In our series around modern web development, I’d like to touch on a vital component in the production pipeline, sitting in the area of debugging and monitoring (the MWD07 chapter), and that is Log management. Too often is this overlooked by most seasoned developers and dev managers, and that’s a real shame, because at all stages of the application life cycle Logs are a goldmine!
Obviously first and foremost for debugging purposes, at development and testing stages. But also later on, and once the application is in production, for performance monitoring, bug fixing purposes, and simply for usage analytics. There are a lot of logs available in a web stack, not to mention those that you will create and populate ad hoc for the verbose logging and overall auditability of your application: System logs, web server logs (access and errors), database logs, default framework-level logs (such as those you’ll get in Zend framework or Symfony for instance in the PHP arena), postfix and other mail logs, etc. All these deserve proper handling, rotation, storage and data-mining.
In my past life in agency-land, I had the opportunity to play with a variety of web log analysers such as AWStats, Webtrends and alike. I also used with reasonable success the community version of Splunk, and back then it seriously helped tracing back a couple of server hacks, but also providing custom stats around web campaigns to hungry marketers.
Now that I am working on one main web application with my current employer, I have been looking for a robust and sustainable solution to manage logs. And while looking along the lines of Logstash, a tool I used previously for a Java platform, I have discovered the new comprehensive solution now known as the ELK platform.
ELK stands for Elastic Search + Logstash + Kibana
Elastic Search has been around for a while, as a real-time search and analytics tool based on Lucene. Recently funded with a $70M C-round (press release), the company has undertaken the ambitious “Mission of Making it Simple for Businesses Worldwide to Obtain Meaningful Insights from Data”. Nothing less.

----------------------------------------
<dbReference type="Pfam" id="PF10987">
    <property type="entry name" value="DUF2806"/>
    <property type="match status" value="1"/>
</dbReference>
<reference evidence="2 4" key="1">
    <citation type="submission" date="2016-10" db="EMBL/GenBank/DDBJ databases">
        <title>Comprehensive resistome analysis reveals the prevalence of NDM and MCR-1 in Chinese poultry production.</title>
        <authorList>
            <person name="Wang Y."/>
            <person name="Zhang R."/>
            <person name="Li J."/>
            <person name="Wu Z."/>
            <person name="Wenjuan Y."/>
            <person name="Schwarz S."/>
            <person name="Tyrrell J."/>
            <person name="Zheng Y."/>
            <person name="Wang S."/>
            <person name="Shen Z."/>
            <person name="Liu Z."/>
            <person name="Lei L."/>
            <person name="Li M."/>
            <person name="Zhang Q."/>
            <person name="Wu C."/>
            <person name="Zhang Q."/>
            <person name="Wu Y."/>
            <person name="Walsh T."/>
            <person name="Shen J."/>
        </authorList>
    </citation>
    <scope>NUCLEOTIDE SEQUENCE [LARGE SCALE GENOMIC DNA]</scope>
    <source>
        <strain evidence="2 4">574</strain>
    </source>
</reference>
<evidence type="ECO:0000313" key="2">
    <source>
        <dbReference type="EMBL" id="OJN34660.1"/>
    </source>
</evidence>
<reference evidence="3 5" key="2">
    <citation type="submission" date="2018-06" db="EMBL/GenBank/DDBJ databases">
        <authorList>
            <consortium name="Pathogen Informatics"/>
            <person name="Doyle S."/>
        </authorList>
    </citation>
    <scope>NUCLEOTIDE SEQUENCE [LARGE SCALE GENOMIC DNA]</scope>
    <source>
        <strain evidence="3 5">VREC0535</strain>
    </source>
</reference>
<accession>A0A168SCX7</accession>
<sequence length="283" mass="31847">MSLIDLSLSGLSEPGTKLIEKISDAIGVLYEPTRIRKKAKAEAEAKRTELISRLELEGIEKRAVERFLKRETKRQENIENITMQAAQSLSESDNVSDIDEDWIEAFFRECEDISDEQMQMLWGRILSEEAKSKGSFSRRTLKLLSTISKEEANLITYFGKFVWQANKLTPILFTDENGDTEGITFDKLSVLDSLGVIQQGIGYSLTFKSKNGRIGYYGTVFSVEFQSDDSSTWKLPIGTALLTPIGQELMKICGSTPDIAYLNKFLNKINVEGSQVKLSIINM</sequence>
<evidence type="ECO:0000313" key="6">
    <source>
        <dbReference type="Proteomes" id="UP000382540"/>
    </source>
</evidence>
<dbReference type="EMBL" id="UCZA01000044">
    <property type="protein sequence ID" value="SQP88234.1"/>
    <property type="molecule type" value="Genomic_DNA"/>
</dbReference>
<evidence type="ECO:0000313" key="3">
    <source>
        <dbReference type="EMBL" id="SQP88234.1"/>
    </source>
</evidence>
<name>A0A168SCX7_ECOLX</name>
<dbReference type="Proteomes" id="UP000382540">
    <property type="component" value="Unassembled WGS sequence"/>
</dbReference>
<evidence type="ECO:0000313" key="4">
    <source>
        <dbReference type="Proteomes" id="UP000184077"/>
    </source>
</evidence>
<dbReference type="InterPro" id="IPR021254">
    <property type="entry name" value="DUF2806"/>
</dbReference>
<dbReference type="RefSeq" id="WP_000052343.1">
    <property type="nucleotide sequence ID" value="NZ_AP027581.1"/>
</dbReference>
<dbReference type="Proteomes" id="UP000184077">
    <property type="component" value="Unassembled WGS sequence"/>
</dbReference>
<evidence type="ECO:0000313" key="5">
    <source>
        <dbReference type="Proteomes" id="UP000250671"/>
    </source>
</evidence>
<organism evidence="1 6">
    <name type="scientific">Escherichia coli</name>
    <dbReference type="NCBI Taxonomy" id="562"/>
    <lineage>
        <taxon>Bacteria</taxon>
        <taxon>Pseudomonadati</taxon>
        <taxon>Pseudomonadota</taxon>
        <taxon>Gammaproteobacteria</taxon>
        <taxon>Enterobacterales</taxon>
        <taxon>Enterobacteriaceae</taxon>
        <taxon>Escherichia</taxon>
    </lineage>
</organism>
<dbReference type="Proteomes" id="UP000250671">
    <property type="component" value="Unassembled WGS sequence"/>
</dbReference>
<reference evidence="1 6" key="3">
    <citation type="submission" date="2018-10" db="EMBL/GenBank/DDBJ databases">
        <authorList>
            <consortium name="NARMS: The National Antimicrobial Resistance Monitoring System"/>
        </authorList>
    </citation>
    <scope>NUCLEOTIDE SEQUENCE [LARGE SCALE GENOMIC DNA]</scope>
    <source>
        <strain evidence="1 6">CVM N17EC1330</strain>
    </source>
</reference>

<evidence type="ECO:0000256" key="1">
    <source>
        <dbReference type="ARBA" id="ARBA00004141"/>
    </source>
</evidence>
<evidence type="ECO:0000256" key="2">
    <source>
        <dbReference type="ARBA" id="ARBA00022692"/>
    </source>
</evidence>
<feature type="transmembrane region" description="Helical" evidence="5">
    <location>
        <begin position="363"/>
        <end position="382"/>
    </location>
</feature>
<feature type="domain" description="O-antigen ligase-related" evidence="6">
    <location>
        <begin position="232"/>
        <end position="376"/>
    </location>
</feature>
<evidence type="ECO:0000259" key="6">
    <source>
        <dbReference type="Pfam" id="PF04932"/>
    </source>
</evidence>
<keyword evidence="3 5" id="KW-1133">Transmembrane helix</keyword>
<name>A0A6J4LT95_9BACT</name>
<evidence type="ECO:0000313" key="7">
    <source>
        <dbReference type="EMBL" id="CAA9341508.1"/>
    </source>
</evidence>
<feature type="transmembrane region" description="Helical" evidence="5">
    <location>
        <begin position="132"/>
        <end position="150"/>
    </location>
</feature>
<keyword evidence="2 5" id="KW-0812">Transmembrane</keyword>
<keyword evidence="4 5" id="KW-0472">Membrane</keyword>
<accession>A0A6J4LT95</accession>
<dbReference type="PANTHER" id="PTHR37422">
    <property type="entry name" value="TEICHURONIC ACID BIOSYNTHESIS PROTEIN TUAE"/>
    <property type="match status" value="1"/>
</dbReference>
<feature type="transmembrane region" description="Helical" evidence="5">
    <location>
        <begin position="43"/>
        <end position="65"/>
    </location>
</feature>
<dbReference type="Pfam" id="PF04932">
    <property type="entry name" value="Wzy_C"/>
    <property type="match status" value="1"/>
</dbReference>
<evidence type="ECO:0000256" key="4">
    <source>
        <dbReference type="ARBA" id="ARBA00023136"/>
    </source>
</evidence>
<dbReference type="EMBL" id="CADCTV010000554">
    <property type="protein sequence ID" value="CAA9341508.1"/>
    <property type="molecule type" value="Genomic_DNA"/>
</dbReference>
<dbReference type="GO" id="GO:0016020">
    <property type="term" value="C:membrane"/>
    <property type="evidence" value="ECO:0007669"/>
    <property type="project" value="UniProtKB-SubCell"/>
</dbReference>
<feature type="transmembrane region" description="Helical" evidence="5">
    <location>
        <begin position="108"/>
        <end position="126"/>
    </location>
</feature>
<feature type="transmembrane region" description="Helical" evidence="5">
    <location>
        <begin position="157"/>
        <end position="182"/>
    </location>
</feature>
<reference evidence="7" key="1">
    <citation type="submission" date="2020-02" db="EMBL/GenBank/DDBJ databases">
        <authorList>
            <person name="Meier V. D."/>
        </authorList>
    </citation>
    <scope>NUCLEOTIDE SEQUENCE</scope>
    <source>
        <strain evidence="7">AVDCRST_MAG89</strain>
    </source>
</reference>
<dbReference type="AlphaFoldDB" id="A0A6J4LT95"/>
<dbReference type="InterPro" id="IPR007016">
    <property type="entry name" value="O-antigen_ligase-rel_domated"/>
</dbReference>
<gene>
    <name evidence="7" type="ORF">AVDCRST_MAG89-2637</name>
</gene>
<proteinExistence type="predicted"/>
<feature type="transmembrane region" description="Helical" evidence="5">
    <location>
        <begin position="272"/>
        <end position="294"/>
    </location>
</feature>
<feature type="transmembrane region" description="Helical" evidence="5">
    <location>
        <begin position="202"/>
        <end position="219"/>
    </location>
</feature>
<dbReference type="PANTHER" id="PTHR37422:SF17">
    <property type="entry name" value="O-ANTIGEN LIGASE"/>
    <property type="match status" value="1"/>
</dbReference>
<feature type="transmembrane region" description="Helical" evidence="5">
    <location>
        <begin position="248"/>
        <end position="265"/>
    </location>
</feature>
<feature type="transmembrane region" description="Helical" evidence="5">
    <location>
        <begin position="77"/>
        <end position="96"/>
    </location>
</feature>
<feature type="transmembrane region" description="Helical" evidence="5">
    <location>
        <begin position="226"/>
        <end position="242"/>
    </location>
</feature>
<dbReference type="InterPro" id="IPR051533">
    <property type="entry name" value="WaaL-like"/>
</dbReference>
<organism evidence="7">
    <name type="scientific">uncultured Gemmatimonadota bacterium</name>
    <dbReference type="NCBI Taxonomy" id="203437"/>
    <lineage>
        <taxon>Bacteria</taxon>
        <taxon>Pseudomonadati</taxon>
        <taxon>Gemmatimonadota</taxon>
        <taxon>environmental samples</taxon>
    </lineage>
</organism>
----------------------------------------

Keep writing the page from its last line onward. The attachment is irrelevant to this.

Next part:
Logstash is this nice piece of software started 5 years ago, and maintained since then, by Jordan Sissel, a cheerful fellow developer also guilty some other nice nifty little utilities, such as the hand FPM. Logstash helps you take logs and other event data from your systems and store them in a central place. It is now commercially supported by ElasticSearch and Jordan Sissel has also joined the team.
And finally Kibana is a web fronted to visualise logs and time-stamped data. Produced by the vibrant Logstash community, and contributed in particular by early committer Rashid Khan, it is now commercially supported by Elastic Search as well, as the preferred visualisation and washboarding tool for Logstash and Elastic Search.
So how does it work? Well the diagram above will give you the gist of it:
- Logstash processes log files as inputs, applies codecs and filters to it (note the amazing Grok library used as a middleware for reggae patterns) and spits out output files, including specific support for Elastic Search.
- Elastic Search consumes Logstash outputs and generates search indexes.
- Kibana offers the user-friendly interface anyone expects to build business-enabling reports and dashboards.
To get the full picture of the solution, there’s probably no better preacher than the creator himself, Jordan Sissel, who has been a faithful contributor at PuppetConf for the last 3 years, check out these Youtube recordings:
- [PuppetConf 2014][Puppet Ecosystem] Got Logs? Get Answers with Elasticsearch ELK – Jord…
- More Logstash Awesome – Jordan Sissel – PuppetConf 2013
- logging: logstash and other things – Jordan Sissel of DreamHost – PuppetConf ’12